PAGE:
Why is that some venues are perceived to be somehow "better" than other places? There is certainly something about The Robin that presses all the buttons. Of course, the Dean Friedman episode from a couple of years ago is going to take some forgetting. But is it the room itself? Or the sound quality? Or the fact that you can rest your notebook on the stage while you are writing? There is certainly something. Perhaps it's the quality of the bands coming up. Having read in the local paper about a covers band called Fred Zeppelin, it was inevitable that there would be an all-female band covering the same band called, you guessed it, Lez Zeppelin. The UK Subs are also due in town.
I've mentioned a lot of the other local stuff in other reviews in the past. The Major fish restaurant. The pedestrian precinct, a little bit of home. And I still gawp at Wolverhampton's space age bus station. Perhaps New Street station, with its ongoing refurbishment is aiming for something as bold. It was impossible to stay out of the Wolves Superstore. Has Dean Saunders now been airbrushed from history? Possibly so. But I noticed that they sell Wolves Yorkshire Mixture. Was that Mick McCarthy's idea?
I noted a couple of landmarks on the bus journey to Bilston. The Fighting Cocks Supermarket, for instance. Must call in sometime, if only to see what happens when there is a dispute over the last carton of milk. And I also saw an office block called Progress House. It made me think. Wouldn't it be fantastic to work at a place called Lack Of Progress House?
Yet again I was wholly underwhelmed by the lack of publicity for the gig. Express And Star, Brum Notes, The Midlands Ticket Shop, even the venue itself. Not a whisper. Nothing new there then.
Good to catch up with folk before the gig. Geoff was still offering morsels of information about possibilities for the second half of the year, without being too specific. Some nice tunes being played before everything got under way. Strange Town. Do Anything You Wanna Do. And I noticed the stage backdrop, saying "The Robin - R And B Venue". Is that the modern definition of R and B, or the more traditional use of the term?
I'm sure The Humdrum Express would be delighted to be described as either. "Welcome to Bilston," he announced. "The only place where I am posh." I picked up a handful of his song titles, Throwaway Pop, Message Bar Hooligan, Botox Lunch Break and Roll Out The Red Carpet ("this is another three minutes of bitterness and resentment"). He also threw in a couple of poems, dealing with tennis and going to the gym. The Humdrum Express is floating around somewhere on the internet. I'm sure he said he has a new CD out very soon. That could be worth a listen.
The weather for the end of May had not been as warm as we might expect, but it was still a surprise to see Nigel wearing a jumper when HMHB arrived on stage. Nantucket Sleighride by Mountain (the theme to Weekend World, for TV fans) was playing at the time, so we were given the opportunity to listen to that ahead of a traditionally messy start to the gig. Guitars not plugged in. The jumper lasted two songs. A dispute between Nigel and Ken was settled by consultation with the crowd. Who sang Tiger Feet? Mud or The Sweet? Mud, of course! Nigel had been watching Homes Under The Hammer and had noticed how the presenter seems to have his hands stuck together, as though he has a magnet in one hand and a piece of metal in the other. There was a "guess the bassline" spot. Unless I wasn't paying attention, I don't think we were told the answer. Ken, it seems, was the first man in Wallasey to own a frisbee. At the Matlock Bath gig, at the end of Lock Up Your Mountain Bikes, Nigel sang "That's when I first said we'd finish 12th" referring to Tranmere's performance in League One. This time round, in mid-chat with a punter, he mentioned once again that they had finished 12th. I must correct him again. They were actually 11th. There was a joke from the late 70s when inch-wide ties were in fashion. A guy (I think he said this was Neil) turned up at a night club without a tie, so the bouncer wouldn't let him in. So he went back to his car, and wrapped his jump lead round his collar to make it look like a tie. This time, the bouncer said "OK, I'll let you in but don't be starting anything." Nigel said that on their way to Bilston, the band had called at the ruins of Halesowen Abbey. There was a complicated story in Tending The Wrong Grave about being in a Dorothy Perkins. When asked "Can I help you, sir?", he replies "Only if you can tell me something that rhymes with Orange." Nigel pointed out Ken's haircut. Gomez shouted out that Ken, with his beard and all, was actually turning into Geoff. Ken and Neil swapped instruments for a fine performance of Footprints. Someone shouted out "When did you last play that?" After consultation with the web site, it seems to have been Shrewsbury in March 2010. Could be wrong. There was a dispute over the pronunciation of "scones". A shout for "Albert Hammond" led to a brief sample of the opening bass line, and a couple of lines of the vocals. Maybe next time we will get a fuller version. The playing of Chatteris led to a request for the band to write a song about Bakewell. Unusually there were two encores. Can't remember them doing that before, but maybe that is something else to look up. Ta to Tony for the lift, and for the title of the Mountain track.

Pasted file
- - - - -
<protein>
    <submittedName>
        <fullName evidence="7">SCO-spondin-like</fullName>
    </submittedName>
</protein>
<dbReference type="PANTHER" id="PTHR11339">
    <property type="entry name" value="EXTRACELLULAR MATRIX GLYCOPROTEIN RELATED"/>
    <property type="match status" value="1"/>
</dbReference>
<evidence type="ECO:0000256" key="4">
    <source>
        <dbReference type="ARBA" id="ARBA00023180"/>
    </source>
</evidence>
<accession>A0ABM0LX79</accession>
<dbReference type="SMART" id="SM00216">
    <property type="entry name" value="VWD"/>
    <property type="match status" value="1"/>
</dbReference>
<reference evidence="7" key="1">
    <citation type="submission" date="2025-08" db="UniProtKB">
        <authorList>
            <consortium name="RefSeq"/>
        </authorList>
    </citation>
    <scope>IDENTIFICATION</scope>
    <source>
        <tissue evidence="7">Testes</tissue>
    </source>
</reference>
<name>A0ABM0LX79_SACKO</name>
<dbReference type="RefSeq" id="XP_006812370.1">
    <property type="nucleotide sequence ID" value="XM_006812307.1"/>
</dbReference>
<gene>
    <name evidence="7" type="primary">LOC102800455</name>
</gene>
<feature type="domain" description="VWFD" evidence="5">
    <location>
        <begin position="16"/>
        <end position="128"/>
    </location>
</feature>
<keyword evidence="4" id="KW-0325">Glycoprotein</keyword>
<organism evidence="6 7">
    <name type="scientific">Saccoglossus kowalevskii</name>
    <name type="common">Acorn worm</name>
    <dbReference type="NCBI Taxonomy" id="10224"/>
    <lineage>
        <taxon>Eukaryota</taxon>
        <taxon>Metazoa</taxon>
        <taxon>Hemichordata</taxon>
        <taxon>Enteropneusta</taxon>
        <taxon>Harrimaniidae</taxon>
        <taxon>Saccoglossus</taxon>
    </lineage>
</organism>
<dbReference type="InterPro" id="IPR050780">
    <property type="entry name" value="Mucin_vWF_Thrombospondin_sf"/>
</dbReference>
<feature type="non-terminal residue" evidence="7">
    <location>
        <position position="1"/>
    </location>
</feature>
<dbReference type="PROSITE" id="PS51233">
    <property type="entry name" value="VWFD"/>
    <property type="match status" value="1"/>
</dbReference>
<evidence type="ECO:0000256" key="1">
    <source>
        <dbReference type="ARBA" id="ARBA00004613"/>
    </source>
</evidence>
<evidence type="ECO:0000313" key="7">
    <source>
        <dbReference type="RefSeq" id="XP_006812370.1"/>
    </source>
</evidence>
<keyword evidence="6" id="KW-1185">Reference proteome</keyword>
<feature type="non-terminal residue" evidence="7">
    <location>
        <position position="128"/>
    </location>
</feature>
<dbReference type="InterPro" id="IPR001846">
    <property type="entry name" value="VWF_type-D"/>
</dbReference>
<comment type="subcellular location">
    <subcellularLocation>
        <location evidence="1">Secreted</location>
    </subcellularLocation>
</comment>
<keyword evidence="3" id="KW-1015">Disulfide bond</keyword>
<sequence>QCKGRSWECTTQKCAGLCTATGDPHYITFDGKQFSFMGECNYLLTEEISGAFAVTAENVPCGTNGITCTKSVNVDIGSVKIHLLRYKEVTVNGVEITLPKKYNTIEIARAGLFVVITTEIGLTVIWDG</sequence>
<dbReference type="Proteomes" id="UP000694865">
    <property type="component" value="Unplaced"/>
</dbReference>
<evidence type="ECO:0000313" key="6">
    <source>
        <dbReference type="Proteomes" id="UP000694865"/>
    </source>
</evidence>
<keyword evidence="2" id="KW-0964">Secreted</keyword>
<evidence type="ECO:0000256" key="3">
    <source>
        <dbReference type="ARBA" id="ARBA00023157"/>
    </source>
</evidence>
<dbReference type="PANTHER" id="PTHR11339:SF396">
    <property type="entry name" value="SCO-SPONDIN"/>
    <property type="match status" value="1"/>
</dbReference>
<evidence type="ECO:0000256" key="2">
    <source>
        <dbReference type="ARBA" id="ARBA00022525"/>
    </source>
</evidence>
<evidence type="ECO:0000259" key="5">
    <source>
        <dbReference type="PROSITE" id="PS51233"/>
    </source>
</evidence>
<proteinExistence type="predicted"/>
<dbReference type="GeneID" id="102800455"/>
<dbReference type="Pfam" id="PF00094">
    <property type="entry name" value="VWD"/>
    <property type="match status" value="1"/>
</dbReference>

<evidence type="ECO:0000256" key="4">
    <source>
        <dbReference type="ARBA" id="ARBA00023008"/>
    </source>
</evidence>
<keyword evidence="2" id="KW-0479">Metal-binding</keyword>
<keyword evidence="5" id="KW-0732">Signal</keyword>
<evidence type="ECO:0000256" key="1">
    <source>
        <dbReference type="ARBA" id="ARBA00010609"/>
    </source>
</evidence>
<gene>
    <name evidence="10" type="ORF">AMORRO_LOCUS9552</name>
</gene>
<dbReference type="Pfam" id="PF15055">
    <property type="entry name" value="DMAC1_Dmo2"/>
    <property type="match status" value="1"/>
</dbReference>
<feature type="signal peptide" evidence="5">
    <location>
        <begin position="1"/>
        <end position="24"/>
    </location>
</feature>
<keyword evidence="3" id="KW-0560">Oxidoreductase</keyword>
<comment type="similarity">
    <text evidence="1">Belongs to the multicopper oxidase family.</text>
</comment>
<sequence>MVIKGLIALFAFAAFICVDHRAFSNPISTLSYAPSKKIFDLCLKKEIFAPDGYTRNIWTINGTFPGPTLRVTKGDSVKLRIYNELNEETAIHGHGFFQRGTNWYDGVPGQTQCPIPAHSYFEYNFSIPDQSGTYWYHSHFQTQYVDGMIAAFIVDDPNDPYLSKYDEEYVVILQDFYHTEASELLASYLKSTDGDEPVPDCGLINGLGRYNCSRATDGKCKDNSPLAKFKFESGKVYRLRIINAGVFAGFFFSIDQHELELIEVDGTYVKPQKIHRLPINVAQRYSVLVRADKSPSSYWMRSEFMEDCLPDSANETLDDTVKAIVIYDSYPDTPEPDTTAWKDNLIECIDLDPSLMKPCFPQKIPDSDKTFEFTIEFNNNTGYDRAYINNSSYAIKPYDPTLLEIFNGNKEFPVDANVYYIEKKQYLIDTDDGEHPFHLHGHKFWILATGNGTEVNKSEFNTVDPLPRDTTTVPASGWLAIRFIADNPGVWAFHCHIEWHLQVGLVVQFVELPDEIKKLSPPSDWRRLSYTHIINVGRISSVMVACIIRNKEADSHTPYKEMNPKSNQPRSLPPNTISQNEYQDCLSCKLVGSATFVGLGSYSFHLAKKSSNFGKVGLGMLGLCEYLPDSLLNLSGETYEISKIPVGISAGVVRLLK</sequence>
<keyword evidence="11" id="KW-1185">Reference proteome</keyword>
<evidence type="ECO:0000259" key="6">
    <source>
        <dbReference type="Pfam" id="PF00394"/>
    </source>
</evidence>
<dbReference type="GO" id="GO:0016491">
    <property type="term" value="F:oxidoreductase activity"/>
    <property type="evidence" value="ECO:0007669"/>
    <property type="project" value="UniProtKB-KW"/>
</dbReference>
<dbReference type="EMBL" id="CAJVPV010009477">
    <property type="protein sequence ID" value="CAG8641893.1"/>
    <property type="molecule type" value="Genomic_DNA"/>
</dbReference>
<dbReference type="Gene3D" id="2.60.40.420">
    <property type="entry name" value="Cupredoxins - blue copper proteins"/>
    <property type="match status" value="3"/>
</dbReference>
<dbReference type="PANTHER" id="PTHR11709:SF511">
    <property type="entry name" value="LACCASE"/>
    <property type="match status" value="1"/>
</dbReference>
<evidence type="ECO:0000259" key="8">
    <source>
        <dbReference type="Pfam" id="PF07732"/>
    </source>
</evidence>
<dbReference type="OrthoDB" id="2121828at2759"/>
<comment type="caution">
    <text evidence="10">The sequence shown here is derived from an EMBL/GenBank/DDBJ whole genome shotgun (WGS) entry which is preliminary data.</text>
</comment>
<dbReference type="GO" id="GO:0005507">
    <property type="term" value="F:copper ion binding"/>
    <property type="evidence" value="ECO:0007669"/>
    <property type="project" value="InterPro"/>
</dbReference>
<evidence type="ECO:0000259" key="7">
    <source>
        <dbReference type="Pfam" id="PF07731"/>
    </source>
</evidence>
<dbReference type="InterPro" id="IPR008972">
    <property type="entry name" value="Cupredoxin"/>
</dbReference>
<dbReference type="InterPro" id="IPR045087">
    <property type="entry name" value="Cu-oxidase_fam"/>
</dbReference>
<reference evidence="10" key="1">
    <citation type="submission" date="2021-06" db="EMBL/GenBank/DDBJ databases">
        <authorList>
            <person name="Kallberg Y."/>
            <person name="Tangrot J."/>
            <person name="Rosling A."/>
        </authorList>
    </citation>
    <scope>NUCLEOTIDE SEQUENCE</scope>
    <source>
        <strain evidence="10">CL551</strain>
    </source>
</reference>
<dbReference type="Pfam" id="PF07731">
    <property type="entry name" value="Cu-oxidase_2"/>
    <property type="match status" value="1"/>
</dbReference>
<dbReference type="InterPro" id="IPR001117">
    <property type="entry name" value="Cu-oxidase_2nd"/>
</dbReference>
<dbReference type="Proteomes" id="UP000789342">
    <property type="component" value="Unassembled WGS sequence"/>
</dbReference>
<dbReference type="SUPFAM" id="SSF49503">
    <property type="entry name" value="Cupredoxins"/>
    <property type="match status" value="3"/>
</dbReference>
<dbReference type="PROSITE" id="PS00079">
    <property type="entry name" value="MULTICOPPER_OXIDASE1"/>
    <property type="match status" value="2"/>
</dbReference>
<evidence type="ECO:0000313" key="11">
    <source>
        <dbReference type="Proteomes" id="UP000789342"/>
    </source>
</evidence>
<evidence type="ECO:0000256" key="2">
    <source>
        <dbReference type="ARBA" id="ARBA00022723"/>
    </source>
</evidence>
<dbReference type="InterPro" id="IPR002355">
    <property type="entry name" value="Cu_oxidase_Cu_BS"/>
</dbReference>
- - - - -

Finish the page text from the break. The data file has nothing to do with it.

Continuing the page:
Here is the set:Asparagus Next Left
The first encore was:Fix It So She Thinks Of Me
Then they came back again for:All I Want For Christmas Is A Dukla Prague Away Kit
Not much else to report, apart from vomit on the dancefloor. Just like 1977.